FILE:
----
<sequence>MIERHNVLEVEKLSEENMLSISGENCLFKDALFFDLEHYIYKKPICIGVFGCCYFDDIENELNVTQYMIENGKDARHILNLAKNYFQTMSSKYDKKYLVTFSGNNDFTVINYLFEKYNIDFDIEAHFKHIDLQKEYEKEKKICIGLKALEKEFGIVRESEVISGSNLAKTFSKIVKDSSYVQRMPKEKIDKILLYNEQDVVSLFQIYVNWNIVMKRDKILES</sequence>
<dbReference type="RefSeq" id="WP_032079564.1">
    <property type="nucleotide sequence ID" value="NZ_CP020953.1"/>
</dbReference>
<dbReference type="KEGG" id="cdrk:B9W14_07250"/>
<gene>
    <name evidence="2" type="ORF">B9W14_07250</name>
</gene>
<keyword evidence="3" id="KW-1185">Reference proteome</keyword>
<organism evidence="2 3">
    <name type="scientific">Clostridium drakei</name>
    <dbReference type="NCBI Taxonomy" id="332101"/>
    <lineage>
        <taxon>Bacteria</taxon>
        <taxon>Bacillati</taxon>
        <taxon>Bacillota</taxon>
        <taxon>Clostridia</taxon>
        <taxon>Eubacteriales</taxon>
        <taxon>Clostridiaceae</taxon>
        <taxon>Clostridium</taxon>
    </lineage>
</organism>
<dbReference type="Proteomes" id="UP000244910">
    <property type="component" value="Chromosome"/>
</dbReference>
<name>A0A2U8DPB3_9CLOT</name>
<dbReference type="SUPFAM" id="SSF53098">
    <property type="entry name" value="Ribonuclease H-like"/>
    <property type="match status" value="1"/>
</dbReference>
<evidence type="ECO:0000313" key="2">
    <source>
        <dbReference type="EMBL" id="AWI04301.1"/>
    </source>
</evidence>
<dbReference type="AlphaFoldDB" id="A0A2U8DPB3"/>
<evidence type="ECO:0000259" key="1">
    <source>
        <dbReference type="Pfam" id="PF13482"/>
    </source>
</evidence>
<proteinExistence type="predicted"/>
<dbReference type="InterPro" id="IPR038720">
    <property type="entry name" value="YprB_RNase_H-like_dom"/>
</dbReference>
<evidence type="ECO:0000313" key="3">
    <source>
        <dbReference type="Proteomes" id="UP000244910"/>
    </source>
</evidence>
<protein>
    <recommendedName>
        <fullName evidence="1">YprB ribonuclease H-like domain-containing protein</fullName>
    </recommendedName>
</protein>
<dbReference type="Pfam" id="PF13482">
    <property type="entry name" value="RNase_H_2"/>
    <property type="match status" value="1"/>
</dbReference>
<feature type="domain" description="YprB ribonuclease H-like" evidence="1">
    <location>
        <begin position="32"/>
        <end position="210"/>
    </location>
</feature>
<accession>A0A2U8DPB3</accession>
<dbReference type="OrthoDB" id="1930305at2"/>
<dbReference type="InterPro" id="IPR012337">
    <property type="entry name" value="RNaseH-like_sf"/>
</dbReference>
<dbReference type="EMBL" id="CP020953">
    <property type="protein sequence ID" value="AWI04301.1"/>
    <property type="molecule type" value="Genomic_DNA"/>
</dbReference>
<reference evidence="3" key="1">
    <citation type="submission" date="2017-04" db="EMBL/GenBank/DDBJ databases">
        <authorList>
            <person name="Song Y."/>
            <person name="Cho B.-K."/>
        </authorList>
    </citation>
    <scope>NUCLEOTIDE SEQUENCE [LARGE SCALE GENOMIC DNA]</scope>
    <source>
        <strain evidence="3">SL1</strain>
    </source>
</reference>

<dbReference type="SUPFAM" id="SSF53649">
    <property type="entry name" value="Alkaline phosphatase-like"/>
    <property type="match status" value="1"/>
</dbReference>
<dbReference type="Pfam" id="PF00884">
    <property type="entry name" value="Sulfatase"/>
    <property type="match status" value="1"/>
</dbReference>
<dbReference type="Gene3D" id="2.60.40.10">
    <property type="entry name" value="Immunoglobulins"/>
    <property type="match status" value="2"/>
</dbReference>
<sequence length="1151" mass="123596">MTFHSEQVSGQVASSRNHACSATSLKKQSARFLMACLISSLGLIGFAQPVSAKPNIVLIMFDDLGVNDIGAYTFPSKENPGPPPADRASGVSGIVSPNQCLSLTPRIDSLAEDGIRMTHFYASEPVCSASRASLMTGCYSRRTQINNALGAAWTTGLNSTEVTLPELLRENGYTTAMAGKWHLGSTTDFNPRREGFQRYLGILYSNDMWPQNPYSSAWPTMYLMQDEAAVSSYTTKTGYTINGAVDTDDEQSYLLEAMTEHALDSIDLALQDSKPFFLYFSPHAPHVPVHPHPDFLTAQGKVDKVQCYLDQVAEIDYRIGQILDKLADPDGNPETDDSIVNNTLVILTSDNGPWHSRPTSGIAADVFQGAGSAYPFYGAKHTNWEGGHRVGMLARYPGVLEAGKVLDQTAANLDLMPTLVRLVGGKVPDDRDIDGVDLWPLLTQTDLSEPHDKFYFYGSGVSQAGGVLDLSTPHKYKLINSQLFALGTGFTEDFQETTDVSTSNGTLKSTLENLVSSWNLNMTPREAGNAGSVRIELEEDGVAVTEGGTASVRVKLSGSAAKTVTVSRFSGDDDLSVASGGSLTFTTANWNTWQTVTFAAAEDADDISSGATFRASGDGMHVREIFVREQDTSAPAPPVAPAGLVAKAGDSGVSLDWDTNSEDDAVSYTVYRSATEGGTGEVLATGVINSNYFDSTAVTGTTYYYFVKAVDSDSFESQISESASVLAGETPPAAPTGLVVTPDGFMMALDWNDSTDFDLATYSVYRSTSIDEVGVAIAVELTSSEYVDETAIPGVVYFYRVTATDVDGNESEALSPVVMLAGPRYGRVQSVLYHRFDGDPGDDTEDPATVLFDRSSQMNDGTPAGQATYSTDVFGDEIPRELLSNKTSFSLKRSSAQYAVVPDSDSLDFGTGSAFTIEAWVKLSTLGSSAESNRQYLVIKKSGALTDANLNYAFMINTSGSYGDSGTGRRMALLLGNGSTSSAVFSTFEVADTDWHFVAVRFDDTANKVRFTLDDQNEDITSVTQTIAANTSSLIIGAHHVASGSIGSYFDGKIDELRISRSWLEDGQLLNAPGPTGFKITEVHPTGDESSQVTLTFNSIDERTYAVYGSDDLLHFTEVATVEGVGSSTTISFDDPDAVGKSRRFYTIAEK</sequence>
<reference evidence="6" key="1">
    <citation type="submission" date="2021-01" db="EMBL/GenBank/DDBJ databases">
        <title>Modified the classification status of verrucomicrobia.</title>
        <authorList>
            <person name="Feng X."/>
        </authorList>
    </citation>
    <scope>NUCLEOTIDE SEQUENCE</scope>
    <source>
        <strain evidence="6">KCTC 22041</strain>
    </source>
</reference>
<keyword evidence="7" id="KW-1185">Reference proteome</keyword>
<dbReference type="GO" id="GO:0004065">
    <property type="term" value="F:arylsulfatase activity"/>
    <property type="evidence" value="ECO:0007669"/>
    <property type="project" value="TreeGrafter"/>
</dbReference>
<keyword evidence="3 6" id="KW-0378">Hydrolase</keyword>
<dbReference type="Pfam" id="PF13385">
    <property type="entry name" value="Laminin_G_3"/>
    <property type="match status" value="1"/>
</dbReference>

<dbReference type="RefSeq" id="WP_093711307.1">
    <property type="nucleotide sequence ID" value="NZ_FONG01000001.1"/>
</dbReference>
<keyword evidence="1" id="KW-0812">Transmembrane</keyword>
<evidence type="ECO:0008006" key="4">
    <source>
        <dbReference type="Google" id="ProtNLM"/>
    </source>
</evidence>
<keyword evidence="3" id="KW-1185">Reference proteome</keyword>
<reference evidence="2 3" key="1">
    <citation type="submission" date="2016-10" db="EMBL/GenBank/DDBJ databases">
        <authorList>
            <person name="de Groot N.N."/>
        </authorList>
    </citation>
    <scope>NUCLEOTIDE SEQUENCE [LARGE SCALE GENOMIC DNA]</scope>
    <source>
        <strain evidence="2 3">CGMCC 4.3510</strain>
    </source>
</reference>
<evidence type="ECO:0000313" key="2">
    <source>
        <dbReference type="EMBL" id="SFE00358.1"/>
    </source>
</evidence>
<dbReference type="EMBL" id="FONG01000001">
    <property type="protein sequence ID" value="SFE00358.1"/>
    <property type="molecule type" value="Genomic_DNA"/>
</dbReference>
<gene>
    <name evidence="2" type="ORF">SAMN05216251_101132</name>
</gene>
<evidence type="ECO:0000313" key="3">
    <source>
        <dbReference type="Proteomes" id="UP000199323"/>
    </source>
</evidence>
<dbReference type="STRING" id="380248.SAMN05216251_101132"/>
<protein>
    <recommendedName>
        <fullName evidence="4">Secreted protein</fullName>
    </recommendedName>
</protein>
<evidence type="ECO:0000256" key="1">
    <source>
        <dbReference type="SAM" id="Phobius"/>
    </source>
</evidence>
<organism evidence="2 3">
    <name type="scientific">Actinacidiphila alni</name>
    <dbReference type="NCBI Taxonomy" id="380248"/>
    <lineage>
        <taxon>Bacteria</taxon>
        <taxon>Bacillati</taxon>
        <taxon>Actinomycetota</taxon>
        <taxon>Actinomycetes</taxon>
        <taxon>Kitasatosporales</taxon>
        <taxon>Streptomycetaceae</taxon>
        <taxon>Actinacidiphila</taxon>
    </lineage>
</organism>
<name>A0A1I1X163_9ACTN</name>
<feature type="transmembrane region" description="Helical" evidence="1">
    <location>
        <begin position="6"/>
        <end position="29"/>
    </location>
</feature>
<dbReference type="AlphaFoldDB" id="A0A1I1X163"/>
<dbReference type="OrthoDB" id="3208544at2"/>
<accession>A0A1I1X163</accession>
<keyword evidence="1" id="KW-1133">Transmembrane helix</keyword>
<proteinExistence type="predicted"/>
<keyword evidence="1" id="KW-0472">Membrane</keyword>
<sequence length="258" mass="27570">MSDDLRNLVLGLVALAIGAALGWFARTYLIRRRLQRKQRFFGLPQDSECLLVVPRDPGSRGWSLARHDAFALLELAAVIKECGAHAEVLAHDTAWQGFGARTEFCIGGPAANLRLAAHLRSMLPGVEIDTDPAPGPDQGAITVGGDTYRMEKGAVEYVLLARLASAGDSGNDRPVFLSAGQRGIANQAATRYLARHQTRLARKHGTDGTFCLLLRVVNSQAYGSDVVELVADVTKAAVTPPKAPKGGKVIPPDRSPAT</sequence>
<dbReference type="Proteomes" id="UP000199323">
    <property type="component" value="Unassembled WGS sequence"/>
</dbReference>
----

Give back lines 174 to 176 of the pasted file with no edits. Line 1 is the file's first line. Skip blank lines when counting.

    <dbReference type="NCBI Taxonomy" id="380248"/>
    <lineage>
        <taxon>Bacteria</taxon>